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A Lesson From The People of Hungary

By       Message Lawrence Fiarman       (Page 1 of 1 pages)     Permalink

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This is America. We should be giving lessons to the world on democracy. Instead, we are taking lessons. The wonderful people of Hungary are angry and they are not going to take it any more. Their prime minister remarked that the government has been lying to them. The citizens are gathered peacefully outside the parliament building in Budapest, and say they are not leaving until the government resigns.

Now that's taking democracy seriously.

What have we been doing? We're one of the world's founding democracies. Let's just take a look at what we've been doing. Let's start right at the beginning of the Presidency of George W. Bush. Let's start with whether the government of America has lied to Americans. Are any of these statements, made by the President and Vice President of the United States, lies?

"I'm a uniter, not a divider."
Iraq has weapons of mass destruction.
Iraq has ties to al Qaeda.
Iraq tried to buy yellowcake in Africa.
"They'll welcome us with open arms."
"The insurgency is in its last throes."
"You're doing a heckuva job, Brownie."
We'll rebuild New Orleans better than it was.
We don't use torture.
We don't have secret prisons.
"We don't wire tap Americans. Wire taps require a court order."

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These statements certainly turned out not to be true. Did our leaders know they were not true when they made them? If so, they lied. If not, they have amazingly bad judgment or incredibly naïve wishful thinking.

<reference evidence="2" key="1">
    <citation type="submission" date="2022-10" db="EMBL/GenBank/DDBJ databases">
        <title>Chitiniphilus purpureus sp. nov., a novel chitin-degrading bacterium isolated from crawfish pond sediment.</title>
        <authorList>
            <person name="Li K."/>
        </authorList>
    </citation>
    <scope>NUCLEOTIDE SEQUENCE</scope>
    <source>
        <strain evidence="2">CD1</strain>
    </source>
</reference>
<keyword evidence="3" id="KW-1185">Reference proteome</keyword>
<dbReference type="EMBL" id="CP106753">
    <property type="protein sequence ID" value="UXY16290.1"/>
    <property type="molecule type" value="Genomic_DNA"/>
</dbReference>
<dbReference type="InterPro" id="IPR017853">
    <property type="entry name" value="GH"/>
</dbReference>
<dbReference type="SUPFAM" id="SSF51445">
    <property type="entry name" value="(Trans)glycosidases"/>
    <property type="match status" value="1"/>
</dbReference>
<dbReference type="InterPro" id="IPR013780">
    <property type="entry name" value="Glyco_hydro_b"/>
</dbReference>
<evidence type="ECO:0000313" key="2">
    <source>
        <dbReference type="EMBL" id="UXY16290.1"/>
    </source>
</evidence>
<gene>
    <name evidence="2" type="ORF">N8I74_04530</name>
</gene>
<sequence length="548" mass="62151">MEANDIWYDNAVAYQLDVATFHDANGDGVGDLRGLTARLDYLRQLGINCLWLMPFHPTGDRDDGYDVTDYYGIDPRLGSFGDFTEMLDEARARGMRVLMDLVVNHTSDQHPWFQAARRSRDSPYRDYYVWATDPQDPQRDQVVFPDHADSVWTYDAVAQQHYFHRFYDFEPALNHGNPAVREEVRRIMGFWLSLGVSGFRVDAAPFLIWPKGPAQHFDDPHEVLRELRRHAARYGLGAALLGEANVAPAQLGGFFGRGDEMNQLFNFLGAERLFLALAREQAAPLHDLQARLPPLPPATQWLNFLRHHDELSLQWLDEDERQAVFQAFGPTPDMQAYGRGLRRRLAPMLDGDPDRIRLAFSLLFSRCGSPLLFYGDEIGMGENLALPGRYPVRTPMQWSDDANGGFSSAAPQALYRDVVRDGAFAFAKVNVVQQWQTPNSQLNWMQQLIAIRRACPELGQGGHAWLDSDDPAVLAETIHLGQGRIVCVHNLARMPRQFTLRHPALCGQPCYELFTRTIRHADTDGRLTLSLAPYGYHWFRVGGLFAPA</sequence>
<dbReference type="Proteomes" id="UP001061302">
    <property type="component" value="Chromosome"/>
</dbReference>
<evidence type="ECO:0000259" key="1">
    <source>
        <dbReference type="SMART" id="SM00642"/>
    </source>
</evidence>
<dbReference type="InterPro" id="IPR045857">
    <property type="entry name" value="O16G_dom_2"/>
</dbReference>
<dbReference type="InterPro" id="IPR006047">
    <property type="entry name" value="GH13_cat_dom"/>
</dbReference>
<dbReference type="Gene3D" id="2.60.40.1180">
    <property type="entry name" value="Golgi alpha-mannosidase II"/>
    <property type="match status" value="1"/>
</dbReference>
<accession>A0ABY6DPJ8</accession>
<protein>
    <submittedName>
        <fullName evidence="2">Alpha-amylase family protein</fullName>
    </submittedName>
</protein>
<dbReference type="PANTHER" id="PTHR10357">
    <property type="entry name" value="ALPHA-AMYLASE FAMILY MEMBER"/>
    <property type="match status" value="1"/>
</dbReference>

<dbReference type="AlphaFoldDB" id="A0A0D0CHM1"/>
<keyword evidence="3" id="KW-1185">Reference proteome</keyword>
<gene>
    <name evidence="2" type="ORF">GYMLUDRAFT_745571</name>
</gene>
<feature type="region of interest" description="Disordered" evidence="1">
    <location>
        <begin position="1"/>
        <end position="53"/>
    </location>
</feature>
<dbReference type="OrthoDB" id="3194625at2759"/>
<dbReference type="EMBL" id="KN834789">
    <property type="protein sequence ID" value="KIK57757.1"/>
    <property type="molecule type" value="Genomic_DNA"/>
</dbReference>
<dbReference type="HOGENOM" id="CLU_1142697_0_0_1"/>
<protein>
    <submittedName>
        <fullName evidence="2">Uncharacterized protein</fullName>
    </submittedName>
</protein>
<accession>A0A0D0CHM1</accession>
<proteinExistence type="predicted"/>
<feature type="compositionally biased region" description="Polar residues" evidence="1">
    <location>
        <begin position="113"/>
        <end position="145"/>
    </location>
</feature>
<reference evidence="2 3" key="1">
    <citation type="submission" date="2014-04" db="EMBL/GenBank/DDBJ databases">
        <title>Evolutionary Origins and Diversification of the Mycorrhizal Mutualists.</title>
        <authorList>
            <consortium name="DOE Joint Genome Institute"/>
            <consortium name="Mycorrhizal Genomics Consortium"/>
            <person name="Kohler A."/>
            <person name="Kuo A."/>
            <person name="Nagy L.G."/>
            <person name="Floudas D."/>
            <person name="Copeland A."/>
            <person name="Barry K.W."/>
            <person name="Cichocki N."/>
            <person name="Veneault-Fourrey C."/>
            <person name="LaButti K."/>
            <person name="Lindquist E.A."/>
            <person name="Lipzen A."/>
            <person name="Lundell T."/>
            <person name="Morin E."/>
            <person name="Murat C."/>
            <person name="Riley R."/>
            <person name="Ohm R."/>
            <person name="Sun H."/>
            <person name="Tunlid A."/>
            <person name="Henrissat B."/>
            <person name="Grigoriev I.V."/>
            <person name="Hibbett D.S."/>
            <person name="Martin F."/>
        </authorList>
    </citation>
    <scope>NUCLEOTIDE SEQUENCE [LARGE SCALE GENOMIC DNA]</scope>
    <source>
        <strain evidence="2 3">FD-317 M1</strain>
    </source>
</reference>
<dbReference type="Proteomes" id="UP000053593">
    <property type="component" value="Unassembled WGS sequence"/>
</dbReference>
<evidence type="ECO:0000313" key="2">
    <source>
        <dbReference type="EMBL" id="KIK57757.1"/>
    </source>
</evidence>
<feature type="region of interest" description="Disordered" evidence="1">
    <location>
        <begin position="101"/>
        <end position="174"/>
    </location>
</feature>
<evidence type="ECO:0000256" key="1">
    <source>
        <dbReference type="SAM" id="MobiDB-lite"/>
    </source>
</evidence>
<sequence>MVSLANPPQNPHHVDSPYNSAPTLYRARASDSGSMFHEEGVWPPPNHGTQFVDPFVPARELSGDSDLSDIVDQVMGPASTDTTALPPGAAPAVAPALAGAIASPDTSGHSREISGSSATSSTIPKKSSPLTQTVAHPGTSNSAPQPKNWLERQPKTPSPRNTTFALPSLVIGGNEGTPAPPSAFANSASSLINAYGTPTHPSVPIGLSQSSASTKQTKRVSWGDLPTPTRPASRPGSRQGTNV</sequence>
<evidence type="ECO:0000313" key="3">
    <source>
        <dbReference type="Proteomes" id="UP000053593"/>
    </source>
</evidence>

The people of Hungary will not tolerate a government that has lied to them. They want the prime minister to resign now. Americans today are, well, more patient, and more tolerant of ever-present deceit. After all, we've got advertising. We're more sophisticated about lies. We're used to politicians just making things up. Swift-boating is now a verb.

No, you don't see us gathering around the White House or Capitol patiently, peacefully waiting until a deceitful government resigns. We don't take democracy that seriously. Come on, we have jobs and families. We'll see if we can even gather around the voting booths in November to take time out from our busy personal schedules to hold a government to account for its actions.

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Our government says it wants to spread democracy in the Middle East. Maybe, if we want it done right, we should let the people of Hungary do it. They seem to have a better handle on it lately.


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Lawrence Fiarman is a freelance writer and former columnist for the local newspaper in his midwestern hometown.

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